With all due respect to the great wingnuts of today, they’ve a long way to go to match the accomplishments of their pre-civil war ancestors.

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Defining Liberalism Down

[ 0 ] December 5, 2007 |

Dave Weigel claims — plausibly — that Huckabee has gotten soft coverage because reporters like him. He also claims — rather less plausibly — that this is because of Huckabee’s “liberalism.” I guess this is the flipside of arguments that George Bush’s statism makes him a liberal (as opposed to the statist conservative he actually is), but it’s a strange assertion. Unless anybody who doesn’t believe that tax cuts are the appropriate response to every conceivable fiscal situation is a liberal, then fiscally Huckabee governed as a moderate conservative (in the context of a strongly Democratic legislature), and he’s campaigning as a right-wing crank on fiscal matters by making a regressive, unworkable national sales tax his centerpiece. In addition, of course, liberals tend not to believe that abortion is a “holocaust,” support amending the Constitution to make gays and lesbians second-class citizens, etc. He may not be the first choice of the powerful Donald Luskin wing of the GOP, but he’s not a liberal in any sense.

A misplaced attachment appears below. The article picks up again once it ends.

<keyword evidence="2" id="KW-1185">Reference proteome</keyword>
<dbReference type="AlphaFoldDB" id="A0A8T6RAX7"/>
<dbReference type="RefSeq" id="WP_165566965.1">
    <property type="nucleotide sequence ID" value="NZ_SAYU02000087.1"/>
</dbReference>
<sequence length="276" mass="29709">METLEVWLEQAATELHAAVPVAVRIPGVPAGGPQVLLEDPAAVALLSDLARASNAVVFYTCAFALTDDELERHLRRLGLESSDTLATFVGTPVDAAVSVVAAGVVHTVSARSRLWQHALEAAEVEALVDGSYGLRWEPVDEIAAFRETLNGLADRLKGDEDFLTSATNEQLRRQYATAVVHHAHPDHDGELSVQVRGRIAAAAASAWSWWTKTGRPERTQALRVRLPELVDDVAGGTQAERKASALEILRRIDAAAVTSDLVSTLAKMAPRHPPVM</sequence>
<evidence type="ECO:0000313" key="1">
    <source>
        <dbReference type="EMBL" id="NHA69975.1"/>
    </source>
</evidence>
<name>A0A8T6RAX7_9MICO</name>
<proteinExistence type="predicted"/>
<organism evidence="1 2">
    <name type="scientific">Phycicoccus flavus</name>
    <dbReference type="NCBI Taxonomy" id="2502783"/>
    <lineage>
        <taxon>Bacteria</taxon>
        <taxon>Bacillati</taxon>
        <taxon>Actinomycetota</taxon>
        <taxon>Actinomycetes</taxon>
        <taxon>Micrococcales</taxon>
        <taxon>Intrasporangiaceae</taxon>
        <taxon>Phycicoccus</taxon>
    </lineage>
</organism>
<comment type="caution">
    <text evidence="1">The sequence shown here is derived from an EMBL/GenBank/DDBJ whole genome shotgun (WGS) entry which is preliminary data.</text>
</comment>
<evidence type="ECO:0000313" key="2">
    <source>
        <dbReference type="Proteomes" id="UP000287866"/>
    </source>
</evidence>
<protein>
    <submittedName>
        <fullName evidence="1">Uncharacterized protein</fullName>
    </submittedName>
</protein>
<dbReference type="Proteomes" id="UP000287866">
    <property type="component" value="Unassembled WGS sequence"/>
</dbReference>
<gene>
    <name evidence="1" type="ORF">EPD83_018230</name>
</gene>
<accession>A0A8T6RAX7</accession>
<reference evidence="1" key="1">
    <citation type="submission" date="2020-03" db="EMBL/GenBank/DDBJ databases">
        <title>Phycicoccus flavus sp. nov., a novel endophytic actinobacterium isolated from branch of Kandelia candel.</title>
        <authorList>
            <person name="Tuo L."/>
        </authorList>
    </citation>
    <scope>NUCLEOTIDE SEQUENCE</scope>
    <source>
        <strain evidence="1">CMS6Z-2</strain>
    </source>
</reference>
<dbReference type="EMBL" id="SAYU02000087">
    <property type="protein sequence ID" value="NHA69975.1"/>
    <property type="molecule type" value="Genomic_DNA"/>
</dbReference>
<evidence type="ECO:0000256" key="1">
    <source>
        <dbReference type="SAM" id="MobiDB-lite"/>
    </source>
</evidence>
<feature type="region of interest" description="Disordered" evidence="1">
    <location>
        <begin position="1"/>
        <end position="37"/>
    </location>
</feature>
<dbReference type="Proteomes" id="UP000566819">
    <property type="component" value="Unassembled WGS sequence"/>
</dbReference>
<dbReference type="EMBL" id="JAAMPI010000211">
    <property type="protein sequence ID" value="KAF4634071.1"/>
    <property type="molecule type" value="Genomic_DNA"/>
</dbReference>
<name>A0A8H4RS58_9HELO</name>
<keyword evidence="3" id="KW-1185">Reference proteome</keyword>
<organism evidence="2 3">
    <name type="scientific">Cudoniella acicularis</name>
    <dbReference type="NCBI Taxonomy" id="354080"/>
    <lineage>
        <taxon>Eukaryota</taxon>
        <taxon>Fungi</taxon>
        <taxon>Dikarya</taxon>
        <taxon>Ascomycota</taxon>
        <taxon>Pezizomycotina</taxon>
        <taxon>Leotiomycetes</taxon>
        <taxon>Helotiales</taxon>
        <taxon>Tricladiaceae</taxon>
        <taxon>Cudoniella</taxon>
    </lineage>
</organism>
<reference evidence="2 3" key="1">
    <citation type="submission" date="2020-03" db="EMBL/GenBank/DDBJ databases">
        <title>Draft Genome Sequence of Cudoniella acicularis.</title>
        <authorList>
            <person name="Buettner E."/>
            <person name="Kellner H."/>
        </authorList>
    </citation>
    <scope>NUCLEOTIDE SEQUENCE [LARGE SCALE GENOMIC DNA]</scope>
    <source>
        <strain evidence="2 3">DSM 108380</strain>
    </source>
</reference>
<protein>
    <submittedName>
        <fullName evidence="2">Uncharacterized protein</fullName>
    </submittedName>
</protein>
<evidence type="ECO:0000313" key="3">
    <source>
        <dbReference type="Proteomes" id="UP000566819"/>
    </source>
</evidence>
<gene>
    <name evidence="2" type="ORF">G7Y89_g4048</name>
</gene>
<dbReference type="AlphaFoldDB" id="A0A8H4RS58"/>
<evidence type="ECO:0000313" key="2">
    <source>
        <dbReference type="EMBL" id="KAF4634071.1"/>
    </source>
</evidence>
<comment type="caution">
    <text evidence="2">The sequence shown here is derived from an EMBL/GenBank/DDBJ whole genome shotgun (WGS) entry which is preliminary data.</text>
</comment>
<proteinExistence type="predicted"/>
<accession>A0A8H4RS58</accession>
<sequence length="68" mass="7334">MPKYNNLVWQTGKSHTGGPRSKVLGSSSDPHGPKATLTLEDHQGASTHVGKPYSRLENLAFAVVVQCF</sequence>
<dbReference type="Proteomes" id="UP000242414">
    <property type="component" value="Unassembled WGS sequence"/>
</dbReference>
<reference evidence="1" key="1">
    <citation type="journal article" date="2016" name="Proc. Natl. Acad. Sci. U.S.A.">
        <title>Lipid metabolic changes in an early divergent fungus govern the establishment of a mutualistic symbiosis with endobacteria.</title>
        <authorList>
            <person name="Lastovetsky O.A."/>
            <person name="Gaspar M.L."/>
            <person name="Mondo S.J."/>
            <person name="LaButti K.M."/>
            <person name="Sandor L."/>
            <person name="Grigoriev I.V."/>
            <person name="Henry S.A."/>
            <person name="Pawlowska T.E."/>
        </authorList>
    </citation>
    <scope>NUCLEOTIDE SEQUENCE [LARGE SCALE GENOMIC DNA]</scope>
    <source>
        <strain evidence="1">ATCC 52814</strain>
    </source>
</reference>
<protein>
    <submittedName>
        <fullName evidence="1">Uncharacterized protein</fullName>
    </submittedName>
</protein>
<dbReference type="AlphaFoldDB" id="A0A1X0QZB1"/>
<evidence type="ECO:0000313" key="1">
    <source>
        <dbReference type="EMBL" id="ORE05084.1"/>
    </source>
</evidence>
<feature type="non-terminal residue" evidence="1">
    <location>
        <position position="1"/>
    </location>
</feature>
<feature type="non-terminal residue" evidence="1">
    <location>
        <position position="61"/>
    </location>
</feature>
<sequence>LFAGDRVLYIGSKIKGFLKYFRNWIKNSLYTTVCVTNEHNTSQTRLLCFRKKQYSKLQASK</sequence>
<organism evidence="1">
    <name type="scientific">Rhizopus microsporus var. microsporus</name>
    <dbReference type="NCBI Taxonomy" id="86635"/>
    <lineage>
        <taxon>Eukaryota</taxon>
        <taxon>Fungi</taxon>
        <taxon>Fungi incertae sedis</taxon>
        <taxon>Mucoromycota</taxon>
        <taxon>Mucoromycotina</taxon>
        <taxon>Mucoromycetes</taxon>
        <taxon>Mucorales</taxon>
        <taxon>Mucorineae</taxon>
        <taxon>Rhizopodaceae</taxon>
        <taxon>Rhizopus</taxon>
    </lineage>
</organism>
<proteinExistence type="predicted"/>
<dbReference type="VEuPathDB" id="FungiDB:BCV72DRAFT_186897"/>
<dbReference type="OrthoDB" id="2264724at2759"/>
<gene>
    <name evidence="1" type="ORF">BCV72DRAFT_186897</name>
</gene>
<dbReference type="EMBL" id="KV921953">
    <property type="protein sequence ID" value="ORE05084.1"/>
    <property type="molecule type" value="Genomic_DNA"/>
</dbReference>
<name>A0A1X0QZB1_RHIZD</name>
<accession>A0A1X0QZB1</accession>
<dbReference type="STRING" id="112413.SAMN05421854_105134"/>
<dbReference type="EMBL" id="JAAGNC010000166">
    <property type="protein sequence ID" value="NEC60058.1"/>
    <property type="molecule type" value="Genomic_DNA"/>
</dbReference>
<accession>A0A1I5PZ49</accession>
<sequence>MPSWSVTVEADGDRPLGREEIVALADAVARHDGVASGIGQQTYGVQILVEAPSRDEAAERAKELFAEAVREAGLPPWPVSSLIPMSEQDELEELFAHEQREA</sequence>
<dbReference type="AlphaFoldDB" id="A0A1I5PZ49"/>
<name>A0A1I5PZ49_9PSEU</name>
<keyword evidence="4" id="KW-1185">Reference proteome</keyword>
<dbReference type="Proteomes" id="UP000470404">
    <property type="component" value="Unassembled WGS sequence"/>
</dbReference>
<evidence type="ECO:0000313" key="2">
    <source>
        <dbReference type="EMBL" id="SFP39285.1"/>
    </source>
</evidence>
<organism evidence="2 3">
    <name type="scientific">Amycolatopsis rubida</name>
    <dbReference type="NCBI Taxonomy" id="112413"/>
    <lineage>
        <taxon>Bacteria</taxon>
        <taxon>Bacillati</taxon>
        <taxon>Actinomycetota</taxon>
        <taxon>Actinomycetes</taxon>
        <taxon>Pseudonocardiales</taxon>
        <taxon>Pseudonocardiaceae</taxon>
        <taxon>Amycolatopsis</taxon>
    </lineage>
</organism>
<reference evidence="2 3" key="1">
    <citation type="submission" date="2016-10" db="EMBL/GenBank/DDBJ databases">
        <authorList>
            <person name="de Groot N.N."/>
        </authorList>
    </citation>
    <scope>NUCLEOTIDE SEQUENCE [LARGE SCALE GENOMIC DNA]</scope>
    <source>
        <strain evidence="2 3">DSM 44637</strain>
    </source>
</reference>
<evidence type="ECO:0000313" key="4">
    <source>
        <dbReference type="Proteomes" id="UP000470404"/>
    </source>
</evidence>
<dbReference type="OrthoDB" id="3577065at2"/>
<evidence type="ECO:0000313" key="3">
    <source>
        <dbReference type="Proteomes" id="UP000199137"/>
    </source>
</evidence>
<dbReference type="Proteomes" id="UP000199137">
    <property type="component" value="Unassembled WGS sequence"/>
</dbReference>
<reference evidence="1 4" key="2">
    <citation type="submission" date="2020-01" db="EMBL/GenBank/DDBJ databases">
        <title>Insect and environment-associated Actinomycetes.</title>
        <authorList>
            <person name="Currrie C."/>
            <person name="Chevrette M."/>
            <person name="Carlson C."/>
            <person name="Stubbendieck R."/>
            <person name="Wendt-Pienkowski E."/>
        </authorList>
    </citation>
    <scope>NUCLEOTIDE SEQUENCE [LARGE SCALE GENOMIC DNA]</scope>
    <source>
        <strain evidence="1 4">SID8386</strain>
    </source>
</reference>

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Upward Mobility

[ 16 ] December 5, 2007 |

TBogg is dead — long live TBogg!

Adjust your RSS feeds accordingly.

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Another Reason Why Judicial Review Is Necessary

[ 45 ] December 5, 2007 |

The Washington Post has a story today about Murat Kurnaz, a German man of Turkish origin who wasted away in Guantanamo for four years despite conclusive intelligence reports that he is not an enemy combatant or a terrorist. He was finally released in May 2006. His story brings into sharp relief what’s at stake in the Boumediene case the Supreme Court will hear today.